Tedje van der Sluis, 93, Auschwitz survivor whose happy marriage was subject of Dutch film


AMSTERDAM (JTA) — Tedje van der Sluis had lived by her husband’s side since she was a teenager.

The couple, both Holocaust survivors from Amsterdam, had been inseparable since 1945, when they met at a Jewish orphanage.

But Tedje, who suffered from dementia, was when alone when she died on April 11 of the coronavirus on the third floor of the Beth Shalom Jewish nursing home in Amsterdam, where 26 people have so far died of the disease. She was 93. Her family have only a vague idea of what she went through in her final hours.

It was a lonely end to a love affair so legendary it was the subject of a 2018 Dutch television documentary. “Tedje & Meijer: The Promise of Love,” shows Meijer lovingly caring for Tedje as her dementia worsens. The couple used childlike terms of endearment for one another until Meijer’s death in January, and they were often kissing, hugging and rubbing noses.

Their love for each other “was so strong, so intense” that “there was actually no space for anyone else between them. Not even their children,” their daughter Mirjam said in the documentary.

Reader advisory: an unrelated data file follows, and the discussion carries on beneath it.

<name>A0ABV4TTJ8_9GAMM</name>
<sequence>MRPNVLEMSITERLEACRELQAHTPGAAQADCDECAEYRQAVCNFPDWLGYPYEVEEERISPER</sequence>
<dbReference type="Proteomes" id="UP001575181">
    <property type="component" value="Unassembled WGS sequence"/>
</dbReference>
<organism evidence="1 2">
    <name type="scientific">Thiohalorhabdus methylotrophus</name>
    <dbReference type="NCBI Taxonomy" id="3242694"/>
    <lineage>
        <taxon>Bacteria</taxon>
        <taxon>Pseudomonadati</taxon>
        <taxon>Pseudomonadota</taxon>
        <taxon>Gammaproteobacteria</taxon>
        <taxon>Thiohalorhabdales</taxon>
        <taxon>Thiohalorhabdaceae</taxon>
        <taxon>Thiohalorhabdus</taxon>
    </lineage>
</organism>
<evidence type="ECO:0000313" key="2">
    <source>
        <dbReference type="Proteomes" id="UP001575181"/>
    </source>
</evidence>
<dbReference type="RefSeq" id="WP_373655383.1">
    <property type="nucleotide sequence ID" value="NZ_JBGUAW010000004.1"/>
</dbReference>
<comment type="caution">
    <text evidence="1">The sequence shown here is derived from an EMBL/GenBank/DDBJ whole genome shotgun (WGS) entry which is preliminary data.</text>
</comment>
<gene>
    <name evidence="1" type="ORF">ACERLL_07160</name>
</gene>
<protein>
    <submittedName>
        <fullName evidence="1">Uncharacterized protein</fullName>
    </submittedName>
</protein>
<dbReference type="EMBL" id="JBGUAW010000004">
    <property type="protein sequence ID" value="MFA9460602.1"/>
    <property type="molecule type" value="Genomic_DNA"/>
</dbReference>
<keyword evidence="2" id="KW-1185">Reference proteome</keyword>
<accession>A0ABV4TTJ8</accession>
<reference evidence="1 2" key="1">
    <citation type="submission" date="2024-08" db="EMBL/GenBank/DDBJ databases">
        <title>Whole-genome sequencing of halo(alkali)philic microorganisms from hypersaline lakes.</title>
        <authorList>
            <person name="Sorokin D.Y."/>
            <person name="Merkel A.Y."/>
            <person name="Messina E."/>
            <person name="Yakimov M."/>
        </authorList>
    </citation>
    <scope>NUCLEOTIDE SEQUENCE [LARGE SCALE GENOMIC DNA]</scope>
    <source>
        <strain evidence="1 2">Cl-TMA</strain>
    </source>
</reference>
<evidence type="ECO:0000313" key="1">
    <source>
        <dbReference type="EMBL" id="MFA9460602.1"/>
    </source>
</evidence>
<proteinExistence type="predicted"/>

Tedje met her future husband in 1945 at a high school called GICOL, which was set up to help students whose studies were interrupted by World War II. In practice, it functioned as an orphanage for Jewish children who had lost their families in the Holocaust.

“We had, of course, lost everyone,” Meijer says in the documentary.

Tedje’s mother died before the war, but her father and sister were taken to the Westerbork concentration camp and later to Auschwitz. Tedje too was apprehended and eventually sent to Auschwitz, where she arrived in 1944.

The couple focused on making the most of the present instead of dwelling on the past, trying not to burden their children with their Holocaust trauma and grief. And though they led happy lives, the past was never far below the surface, their children said.

Tedje once asked Mirjam to stop doodling on on her arm, saying it reminded her of the tattoo she was given at Auschwitz.

The couple’s grandson, Yotam Bar-Ephraim, said the family’s only solace is in believing the couple are reunited in the afterlife. Their anniversary would have been celebrated on April 28.




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